May 2008
Volume 8, Issue 6
Free
Vision Sciences Society Annual Meeting Abstract  |   May 2008
Getting the most out of classification images
Author Affiliations
  • Patrick J Mineault
    Department of Neurology & Neurosurgery, McGill University
  • Christopher C Pack
    Department of Neurology & Neurosurgery, McGill University
Journal of Vision May 2008, Vol.8, 271. doi:10.1167/8.6.271
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      Patrick J Mineault, Christopher C Pack; Getting the most out of classification images. Journal of Vision 2008;8(6):271. doi: 10.1167/8.6.271.

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      © ARVO (1962-2015); The Authors (2016-present)

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Abstract

The classification image technique is a method of estimating an observer's internal template on a detection or discrimination task. Originally used in the context of Vernier acuity (Ahumada 1996), this approach has recently been adapted to more complex tasks, including disparity processing (Neri et al. 1999), illusory contour completion (Gold et al. 2000) and face recognition (Sekular et al. 2004). The nature of the procedure limits the number of stimulus dimensions that can be probed, as well as the resolution. We therefore sought an analysis procedure that would maximize the efficiency of the classification image technique. A widely-used approach to statistical testing of classification images is to apply a global threshold, along with a Bonferroni correction, to individual image components, a method which ignores correlations between adjacent image components. More efficient methods are available. For instance, hard thresholding of image components in overcomplete tight frames yields efficient image denoising (Yu et al. 1996). False discovery rate (FDR) testing has been shown to be as conservative as the Bonferroni correction in terms of global type I error, yet less prone to type II errors (Benjamini & Hochberg 1995). We adapted these two methods to the statistical testing of classification images. The hybrid FDR/tight frame method was applied to classification images from a simulated LAM observer, using a variety of idealized observer templates from previously published classification image experiments. The number of trials required to reach a desired Pearson's correlation (0.5) between estimated and true template was typically an order of magnitude lower with the hybrid technique than with Bonferroni thresholding. Improvements were greatest in templates with complex, oriented features, such as faces. These results suggest that the hybrid method improves the efficiency of classification image measurements, particularly in experiments with high-resolution or high-dimensional stimuli.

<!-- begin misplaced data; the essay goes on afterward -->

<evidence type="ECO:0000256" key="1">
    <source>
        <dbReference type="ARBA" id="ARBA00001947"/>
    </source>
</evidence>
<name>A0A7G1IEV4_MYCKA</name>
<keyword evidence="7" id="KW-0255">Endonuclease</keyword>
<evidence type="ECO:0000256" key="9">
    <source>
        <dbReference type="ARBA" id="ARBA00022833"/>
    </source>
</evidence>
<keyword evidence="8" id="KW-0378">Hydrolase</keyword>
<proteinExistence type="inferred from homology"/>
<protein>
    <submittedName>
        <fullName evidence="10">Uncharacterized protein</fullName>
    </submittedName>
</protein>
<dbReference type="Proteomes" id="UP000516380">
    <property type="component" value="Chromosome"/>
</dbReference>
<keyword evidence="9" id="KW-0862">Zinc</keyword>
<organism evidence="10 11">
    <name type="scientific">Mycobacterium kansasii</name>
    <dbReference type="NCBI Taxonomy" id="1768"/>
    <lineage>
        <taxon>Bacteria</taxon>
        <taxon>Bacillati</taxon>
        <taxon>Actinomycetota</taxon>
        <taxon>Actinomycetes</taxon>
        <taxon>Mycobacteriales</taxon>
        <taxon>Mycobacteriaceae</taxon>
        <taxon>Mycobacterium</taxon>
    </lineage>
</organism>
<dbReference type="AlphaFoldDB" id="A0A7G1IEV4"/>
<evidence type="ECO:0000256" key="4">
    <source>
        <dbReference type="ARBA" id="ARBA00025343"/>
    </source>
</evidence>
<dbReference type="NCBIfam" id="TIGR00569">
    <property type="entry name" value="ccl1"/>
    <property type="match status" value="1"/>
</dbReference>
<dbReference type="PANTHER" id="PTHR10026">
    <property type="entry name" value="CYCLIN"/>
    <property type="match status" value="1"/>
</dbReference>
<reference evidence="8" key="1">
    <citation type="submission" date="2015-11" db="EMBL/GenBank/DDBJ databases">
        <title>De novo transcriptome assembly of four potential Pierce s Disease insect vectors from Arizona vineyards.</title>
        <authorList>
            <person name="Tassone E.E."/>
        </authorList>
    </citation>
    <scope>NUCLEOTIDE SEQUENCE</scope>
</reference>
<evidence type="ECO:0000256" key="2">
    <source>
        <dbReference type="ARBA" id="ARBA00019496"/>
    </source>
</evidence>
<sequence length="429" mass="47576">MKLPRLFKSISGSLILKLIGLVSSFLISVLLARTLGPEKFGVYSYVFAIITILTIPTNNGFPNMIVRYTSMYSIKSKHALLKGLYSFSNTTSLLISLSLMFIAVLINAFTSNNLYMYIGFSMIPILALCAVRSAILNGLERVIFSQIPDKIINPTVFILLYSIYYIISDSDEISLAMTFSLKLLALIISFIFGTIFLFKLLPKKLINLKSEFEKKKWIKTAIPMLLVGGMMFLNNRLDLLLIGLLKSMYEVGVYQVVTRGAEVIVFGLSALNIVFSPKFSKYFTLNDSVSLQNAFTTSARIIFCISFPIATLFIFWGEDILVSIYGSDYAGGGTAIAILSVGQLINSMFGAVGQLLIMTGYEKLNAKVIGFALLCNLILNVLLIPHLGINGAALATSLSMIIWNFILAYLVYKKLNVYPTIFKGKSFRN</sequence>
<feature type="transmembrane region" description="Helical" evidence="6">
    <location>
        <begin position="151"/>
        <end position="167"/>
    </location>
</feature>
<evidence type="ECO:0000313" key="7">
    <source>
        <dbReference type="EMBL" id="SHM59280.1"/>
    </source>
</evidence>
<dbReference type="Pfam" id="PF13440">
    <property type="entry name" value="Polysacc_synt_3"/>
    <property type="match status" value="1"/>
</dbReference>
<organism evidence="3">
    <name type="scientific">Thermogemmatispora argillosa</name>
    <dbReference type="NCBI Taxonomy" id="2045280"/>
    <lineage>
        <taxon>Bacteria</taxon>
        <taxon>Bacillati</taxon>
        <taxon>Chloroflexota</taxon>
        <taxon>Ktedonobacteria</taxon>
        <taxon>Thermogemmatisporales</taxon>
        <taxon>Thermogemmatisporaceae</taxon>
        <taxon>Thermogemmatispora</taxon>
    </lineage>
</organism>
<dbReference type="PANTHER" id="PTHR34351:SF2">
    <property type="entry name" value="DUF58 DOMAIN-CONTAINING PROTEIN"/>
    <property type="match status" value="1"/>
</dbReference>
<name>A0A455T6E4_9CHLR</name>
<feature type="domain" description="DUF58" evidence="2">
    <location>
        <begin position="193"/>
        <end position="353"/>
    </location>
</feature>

Mineault, P. J. Pack, C. C. (2008). Getting the most out of classification images [Abstract]. Journal of Vision, 8(6):271, 271a, http://journalofvision.org/8/6/271/, doi:10.1167/8.6.271. [CrossRef]
Footnotes
 This research was supported by CIHR.
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